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Today's Stichomancy for Bonnie Parker

The first excerpt represents the element of Air. It speaks of mental influences and the process of thought, and is drawn from The Crowd by Gustave le Bon:

unanimously proclaimed a FEDERAL REPUBLIC, though none of the voters could have explained what it was he had just voted for. This formula, however, delighted everybody; the joy was intoxicating, delirious. The reign of virtue and happiness had just been inaugurated on earth. A republican whose opponent refused him the title of federalist considered himself to be mortally insulted. People addressed each other in the streets with the words: `Long live the federal republic!' After which the praises were sung of the mystic virtue of the absence of discipline in the army, and of the autonomy of the soldiers. What was understood by the `federal republic?' There were those

The second excerpt represents the element of Fire. It speaks of emotional influences and base passions, and is drawn from Dreams by Olive Schreiner:

them against his beating little heart, and warmed them--and softly he drew them on and on.

And when they came beyond, into the land of sunshine and flowers, strangely the great eyes lit up, and dimples broke out upon the face. Brightly laughing, it ran over the soft grass; gathered honey from the hollow tree; and brought it them on the palm of its hand; carried them water in the leaves of the lily, and gathered flowers and wreathed them round their heads, softly laughing all the while. He touched them as their Joy had touched them, but his fingers clung more tenderly.

So they wandered on, through the dark lands and the light, always with that little brave smiling one between them. Sometimes they remembered that

The third excerpt represents the element of Water. It speaks of pure spiritual influences and feelings of love, and is drawn from Stories From the Old Attic by Robert Harris:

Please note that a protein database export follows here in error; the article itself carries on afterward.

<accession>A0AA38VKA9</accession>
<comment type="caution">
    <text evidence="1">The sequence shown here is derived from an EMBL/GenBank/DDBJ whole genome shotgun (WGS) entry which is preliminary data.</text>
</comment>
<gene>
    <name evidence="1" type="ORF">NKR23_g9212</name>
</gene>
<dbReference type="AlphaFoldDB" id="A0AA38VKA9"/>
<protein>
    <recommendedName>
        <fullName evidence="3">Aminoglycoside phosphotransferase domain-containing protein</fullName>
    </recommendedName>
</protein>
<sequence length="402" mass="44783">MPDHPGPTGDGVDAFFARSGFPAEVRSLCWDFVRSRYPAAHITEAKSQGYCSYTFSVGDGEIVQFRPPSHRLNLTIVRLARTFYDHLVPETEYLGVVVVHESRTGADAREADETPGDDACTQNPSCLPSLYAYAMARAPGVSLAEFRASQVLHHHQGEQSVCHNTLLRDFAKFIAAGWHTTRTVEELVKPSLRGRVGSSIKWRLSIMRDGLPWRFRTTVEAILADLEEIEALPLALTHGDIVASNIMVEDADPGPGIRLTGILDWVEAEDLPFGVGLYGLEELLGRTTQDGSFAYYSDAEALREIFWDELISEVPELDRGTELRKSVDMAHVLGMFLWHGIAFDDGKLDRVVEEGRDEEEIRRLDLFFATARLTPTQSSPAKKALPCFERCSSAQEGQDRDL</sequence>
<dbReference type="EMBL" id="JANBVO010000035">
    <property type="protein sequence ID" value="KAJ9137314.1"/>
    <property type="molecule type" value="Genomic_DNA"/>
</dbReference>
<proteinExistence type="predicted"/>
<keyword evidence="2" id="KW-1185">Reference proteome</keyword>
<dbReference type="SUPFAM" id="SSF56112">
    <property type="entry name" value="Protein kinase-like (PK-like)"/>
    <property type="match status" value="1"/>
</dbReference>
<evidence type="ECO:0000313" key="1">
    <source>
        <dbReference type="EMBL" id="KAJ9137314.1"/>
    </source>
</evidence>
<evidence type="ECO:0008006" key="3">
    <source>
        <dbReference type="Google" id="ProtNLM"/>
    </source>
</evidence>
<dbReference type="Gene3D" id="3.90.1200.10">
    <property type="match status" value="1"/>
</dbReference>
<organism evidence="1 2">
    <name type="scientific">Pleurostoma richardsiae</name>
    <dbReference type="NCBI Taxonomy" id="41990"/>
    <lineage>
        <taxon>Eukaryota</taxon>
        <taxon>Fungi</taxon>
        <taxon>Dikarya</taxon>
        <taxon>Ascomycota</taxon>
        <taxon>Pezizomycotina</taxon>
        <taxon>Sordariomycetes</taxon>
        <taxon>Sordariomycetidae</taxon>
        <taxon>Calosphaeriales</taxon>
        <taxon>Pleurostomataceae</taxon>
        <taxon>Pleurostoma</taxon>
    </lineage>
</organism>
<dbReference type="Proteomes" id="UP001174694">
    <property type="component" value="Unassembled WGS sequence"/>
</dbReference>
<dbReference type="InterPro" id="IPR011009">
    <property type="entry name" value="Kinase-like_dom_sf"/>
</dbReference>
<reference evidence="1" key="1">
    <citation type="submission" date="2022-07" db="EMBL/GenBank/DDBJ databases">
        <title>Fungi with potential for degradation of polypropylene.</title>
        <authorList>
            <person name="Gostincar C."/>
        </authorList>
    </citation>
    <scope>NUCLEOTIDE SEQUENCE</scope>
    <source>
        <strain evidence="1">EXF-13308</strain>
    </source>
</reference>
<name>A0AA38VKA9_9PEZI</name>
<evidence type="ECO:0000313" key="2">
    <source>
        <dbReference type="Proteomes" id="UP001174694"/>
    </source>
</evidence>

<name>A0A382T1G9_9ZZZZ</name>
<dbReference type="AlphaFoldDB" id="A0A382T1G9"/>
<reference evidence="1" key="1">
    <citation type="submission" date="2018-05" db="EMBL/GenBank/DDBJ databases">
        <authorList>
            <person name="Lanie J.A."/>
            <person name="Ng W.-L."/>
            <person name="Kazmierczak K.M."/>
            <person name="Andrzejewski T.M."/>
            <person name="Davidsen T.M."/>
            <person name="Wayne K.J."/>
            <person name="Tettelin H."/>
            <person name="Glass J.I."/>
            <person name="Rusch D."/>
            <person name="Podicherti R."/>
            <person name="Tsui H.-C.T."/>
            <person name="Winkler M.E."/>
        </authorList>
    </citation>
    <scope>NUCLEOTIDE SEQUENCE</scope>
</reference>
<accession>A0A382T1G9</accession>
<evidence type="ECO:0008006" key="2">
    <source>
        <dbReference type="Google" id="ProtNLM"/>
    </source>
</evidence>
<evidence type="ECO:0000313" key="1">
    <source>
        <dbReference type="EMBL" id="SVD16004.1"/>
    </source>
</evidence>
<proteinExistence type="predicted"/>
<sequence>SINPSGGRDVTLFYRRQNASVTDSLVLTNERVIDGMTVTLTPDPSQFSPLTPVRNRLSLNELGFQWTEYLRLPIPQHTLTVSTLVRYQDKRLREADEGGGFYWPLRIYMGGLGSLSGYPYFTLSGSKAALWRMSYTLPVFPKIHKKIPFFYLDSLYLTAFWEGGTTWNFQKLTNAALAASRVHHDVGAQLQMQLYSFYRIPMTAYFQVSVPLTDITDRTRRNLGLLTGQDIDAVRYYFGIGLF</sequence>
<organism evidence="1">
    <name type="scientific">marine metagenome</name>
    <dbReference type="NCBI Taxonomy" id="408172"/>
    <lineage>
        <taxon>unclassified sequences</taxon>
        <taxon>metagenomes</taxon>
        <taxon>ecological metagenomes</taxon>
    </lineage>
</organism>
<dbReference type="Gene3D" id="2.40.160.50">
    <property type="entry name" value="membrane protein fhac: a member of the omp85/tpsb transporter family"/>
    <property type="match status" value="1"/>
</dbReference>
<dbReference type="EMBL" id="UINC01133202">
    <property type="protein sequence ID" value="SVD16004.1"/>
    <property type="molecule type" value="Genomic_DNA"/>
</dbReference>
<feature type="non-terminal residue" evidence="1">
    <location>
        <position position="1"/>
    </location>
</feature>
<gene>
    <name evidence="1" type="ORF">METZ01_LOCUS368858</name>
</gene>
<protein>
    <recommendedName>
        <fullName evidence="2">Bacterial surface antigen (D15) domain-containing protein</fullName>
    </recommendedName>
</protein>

the walls!"

The Art of Truth

Once upon a time a famous art museum searched the world over for the best paintings it could find. After a long search, the museum found a beautiful Old Master painting depicting youths and maidens frolicking in a wood. The directors were only too glad to pay millions for this painting because they were captivated by its beauty and elegance. How delightfully the maidens' hair and mouths were drawn, how perfectly the hands and arms of the youths, how life-like the bare feet on the forest floor. But the curator of the museum was the happiest one of all, for he had now become guardian

The fourth excerpt represents the element of Earth. It speaks of physical influences and the impact of the unseen on the visible world, and is drawn from In the Cage by Henry James:

chatter while she carried on secret conversations. This separate commerce was with herself; and if they both practised a great thrift she had quite mastered that of merely spending words enough to keep him imperturbably and continuously going.

He was charmed with the panorama, not knowing--or at any rate not at all showing that he knew--what far other images peopled her mind than the women in the navy caps and the shop-boys in the blazers. His observations on these types, his general interpretation of the show, brought home to her the prospect of Chalk Farm. She wondered sometimes that he should have derived so little illumination, during his period, from the society at Cocker's. But one evening